Perhaps the biggest conundrum with the iPad Pro isn’t from its massive design or its confusing question of who it’s made for , but rather its price tag, because at $1249 the iPad Pro sits in the same league as some of Apple’s computers.
That’s by itself, too, with no $269 Smart Keyboard and no $165 Pencil, either. Factor these in and you pretty much have the cost of a decent Apple laptop, which could definitely throw people a curve ball, but that price comes back to who needs this, and who this is meant for.
At this point, we’re willing to say that more than anyone else, Apple’s roots are who this is meant for. Specifically, we’re talking about graphic artists and anyone needing to apply ink and line and colour and magic to the page, because this puts itself squarely in the territory Wacom normally works in, with what is basically an Apple-engineered portable Wacom.
It’s not the same, that said, and the Wacom graphics tablets out there allow you to do even more at the moment due to how these connect to Mac OS and Windows, and the real apps with more versatility. We’re not talking basics with these apps, but rather fully fledged graphic environments, allowing you to handle Photoshop, InDesign, Illustrator, and pretty much anything else Adobe puts its name to, or even Autodesk for that matter.
That’s not to discount the iPad Pro, though, because with Apple working with these major software companies, the iPad Pro could become a very big deal, excuse the pun.
However, it is still a very pricey machine, and so we’re in the mindset that while it feels like it could be ideal for students, the over-thousand buck price tag really limits this. Right now, we suspect this will be made for people who draw and sketch frequently, for the artists and architects and storyboard artists keen to get their thoughts onto the page instead of the cocktail napkin they have been using for far too long.
The other part of this dilemma stems from its competition, and that clearly comes from Microsoft’s Surface Pro 4 (left), which the iPad Pro (right) feels directly aimed at.
In terms of performance, the two are evenly matched, and they’re pretty close in size, though the iPad Pro has more overall screen size, less weight, and a hair less on thickness.
Actual usability is totally different, because while the iPad Pro lets you run some pretty impressive iPad apps made for graphics, it doesn’t let you touch Adobe Photoshop, InDesign, or Illustrator, staples for designers.
For that, you need to turn to something that can handle these apps, and that means Mac OS X or Windows. iOS is close, but while there are other programs that do similar things, right now, the iPad Pro isn’t made for the desktop apps.
Apple’s iPad Pro is a curious thing, and it kind of makes the iPad range a little like Goldilocks and the three bears. That said, we’re retelling the story, because you — Goldilocks — might find the small 7.9 inch Mini to be just right, and you might find the regular “normal” sized 9.7 inch Air 2 to be just right.
But if you prefer big, and find bigger to be better overall, perhaps the Pro will be the one that is just right for you.
It does need to be said, however, that the bigger sized iPad Pro is just that: an oversized iPad. Or not so much an oversized iPad, but a supersized iPad.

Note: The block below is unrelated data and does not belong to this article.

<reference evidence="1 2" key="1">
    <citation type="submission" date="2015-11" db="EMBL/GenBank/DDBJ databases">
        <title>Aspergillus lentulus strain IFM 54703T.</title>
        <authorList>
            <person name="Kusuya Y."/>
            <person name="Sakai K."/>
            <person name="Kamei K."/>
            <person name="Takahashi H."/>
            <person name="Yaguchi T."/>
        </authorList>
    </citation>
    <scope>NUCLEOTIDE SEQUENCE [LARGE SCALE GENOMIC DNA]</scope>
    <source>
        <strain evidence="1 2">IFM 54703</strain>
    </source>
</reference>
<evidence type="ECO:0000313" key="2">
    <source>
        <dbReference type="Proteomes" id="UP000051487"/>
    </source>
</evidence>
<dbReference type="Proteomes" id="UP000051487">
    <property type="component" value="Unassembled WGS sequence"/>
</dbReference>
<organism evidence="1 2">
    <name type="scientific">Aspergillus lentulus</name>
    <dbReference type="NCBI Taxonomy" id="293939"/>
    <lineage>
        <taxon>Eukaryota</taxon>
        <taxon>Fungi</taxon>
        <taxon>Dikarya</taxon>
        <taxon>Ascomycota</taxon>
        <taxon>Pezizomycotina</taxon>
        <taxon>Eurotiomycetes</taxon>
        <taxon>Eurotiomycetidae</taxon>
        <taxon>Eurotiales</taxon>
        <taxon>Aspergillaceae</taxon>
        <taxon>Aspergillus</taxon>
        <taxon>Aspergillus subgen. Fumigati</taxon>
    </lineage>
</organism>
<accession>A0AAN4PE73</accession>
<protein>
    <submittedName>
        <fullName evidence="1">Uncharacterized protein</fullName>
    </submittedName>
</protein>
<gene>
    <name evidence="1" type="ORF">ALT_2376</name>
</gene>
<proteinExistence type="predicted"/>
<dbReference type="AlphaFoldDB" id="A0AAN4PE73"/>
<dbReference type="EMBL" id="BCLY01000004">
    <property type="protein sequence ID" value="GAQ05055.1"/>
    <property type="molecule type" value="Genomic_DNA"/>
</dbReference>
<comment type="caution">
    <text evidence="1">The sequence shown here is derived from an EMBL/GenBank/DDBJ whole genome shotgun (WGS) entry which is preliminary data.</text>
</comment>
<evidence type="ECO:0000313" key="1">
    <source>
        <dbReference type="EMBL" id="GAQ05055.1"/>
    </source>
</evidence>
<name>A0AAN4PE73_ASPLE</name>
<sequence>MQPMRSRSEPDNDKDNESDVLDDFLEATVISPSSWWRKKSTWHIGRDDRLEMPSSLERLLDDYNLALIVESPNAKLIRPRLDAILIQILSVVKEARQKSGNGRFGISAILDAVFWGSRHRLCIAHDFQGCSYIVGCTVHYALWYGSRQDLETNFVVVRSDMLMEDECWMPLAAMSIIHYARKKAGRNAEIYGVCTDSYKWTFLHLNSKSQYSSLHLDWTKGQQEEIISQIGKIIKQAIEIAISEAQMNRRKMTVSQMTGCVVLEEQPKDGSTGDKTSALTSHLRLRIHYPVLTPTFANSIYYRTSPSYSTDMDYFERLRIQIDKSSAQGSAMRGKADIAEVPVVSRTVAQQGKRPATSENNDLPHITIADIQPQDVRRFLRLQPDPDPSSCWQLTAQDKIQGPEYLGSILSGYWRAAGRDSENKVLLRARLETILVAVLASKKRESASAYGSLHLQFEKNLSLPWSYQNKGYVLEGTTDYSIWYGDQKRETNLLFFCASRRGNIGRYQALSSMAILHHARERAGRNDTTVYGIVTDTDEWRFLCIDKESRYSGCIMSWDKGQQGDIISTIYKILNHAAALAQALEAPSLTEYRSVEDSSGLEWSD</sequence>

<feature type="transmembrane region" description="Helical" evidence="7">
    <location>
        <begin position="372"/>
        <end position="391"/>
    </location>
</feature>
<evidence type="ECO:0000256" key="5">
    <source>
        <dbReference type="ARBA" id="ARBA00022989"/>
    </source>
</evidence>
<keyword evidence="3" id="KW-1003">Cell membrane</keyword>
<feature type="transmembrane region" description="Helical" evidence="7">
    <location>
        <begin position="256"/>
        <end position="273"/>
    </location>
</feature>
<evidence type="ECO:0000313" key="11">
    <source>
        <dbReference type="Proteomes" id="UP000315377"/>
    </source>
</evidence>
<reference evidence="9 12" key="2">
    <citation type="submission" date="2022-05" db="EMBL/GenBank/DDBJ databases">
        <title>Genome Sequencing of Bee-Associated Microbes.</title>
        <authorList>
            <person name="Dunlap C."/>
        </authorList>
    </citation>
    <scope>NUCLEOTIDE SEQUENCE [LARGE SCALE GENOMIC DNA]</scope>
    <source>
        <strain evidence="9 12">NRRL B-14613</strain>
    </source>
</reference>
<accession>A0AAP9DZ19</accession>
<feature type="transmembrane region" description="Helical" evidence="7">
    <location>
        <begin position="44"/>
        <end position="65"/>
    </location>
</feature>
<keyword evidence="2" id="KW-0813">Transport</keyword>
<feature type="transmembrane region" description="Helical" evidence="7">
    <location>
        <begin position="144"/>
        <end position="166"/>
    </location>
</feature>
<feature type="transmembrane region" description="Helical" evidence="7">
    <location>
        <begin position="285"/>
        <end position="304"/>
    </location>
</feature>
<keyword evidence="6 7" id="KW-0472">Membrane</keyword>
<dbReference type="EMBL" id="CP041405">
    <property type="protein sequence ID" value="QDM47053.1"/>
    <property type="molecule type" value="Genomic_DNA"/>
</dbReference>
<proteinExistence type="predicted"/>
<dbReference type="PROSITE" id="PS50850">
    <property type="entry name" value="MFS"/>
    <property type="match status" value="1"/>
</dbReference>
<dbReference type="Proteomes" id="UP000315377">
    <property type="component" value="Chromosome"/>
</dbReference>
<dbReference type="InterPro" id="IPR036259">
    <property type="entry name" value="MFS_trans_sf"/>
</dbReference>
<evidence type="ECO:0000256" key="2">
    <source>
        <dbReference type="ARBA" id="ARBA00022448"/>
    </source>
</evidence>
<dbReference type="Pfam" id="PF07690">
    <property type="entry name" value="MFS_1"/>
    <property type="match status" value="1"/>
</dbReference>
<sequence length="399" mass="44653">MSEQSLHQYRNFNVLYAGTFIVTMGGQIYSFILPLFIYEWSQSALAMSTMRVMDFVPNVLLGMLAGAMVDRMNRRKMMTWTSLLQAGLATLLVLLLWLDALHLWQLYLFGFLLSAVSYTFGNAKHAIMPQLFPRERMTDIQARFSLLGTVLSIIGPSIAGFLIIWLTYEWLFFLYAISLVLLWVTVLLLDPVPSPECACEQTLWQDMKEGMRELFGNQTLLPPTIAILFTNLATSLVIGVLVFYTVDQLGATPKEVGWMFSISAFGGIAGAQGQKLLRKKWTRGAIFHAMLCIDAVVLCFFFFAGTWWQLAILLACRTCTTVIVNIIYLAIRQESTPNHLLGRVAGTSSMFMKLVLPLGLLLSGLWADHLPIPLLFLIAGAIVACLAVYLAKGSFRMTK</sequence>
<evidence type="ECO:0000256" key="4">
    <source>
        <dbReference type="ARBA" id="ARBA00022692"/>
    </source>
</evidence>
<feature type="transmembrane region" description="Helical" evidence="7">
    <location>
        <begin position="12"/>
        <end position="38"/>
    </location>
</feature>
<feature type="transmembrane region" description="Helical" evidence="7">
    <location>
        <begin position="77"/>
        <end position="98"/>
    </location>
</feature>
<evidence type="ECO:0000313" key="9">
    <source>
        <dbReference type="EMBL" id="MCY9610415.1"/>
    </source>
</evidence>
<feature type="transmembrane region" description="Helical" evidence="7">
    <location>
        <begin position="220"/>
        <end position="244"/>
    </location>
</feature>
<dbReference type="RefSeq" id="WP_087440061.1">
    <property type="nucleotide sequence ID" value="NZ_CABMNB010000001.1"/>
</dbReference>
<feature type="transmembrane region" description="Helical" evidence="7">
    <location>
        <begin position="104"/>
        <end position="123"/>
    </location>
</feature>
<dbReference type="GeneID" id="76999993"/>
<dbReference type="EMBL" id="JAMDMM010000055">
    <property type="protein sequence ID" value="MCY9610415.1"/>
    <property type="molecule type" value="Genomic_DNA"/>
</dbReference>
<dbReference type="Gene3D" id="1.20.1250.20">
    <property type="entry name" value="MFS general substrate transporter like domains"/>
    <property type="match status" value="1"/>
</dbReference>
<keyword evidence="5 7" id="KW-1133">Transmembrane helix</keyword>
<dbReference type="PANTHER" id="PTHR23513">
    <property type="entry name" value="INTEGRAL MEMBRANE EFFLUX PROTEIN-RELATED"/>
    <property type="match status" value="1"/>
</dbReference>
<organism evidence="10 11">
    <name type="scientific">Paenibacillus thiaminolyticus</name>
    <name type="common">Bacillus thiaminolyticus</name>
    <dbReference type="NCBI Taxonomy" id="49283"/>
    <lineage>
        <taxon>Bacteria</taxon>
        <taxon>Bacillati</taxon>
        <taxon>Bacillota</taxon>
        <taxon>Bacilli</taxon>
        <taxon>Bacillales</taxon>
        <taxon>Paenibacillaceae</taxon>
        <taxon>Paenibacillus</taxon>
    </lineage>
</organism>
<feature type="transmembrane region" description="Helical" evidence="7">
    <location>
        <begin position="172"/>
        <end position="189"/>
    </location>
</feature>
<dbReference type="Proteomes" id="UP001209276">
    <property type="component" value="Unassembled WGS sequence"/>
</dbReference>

Perhaps the best thing about the genuinely massive iPad Pro is that it feels like you’re working on a piece of the future, with a super-thin tablet that now — thanks to the excellence that is iOS 9 — supports multi-tasking like a real computer, with split-screen app usage.
In fact, paired with Apple’s Smart Keyboard, the iPad Pro manages to almost feel like a 13 inch laptop, which might seem odd given the size, but this is a tablet following the 4:3 aspect ratio, and that makes the iPad Pro seem bigger than what it is.
For this reviewer, the most surprising thing was how quickly it grew on him. Taking it out for the first time, he wasn’t sure. In the hands, it felt like what he thought it would be, and that was just another big tablet.
Big tablets aren’t anything new, either, with both Microsoft and Toshiba trying them out.
But no one does a tablet like Apple, and the iPad Pro finally feels like the consumption device you’d actually be able to use to create content on as well, shifting the paradigm that has been connected with tablets since Apple reinvented them in the iPad.
We could write reviews on this device, and we could administer a website on this device. In fact, we’ve done it before on an iPad Air and an Android tablet before, and yet neither felt like a real computer.
Apple’s iPad Pro gets close, but we don’t think we’d spend this sort of money on one for ourselves. For this sort of money, we’d probably buy a great computer that can run more than just the micro apps that Android and iOS handle.
If you need a 13 inch tablet for digital drawing and painting, you already know you’re getting one, but everyone else, we’d recommend trying it out, because this isn’t just a big tablet that could work as a computer, it’s a big tablet that may not adequately match what you’re after.
It’s an excellent product, sure, but it’s not for everyone.
Value for money
Ease of Use
Reader Rating0 Votes
The screen is freakin' spectacular; Same typical brilliant and sturdy design as the other iPad models; Comfortable to hold, despite its massive size; Great performance with little to no lag; Four speakers (woot!); Excellent battery life; Apple makes it with 4G; Optional Pencil can be paired and charged using the Lightning port at the bottom of the iPad Pro; Pencil is very easy to use, and feels as comfortable as using a real pencil; Apple's Smart Keyboard is an interesting keyboard to use, but it does grown on you;
Every accessory is optional; Nowhere to put the Pencil; Very expensive;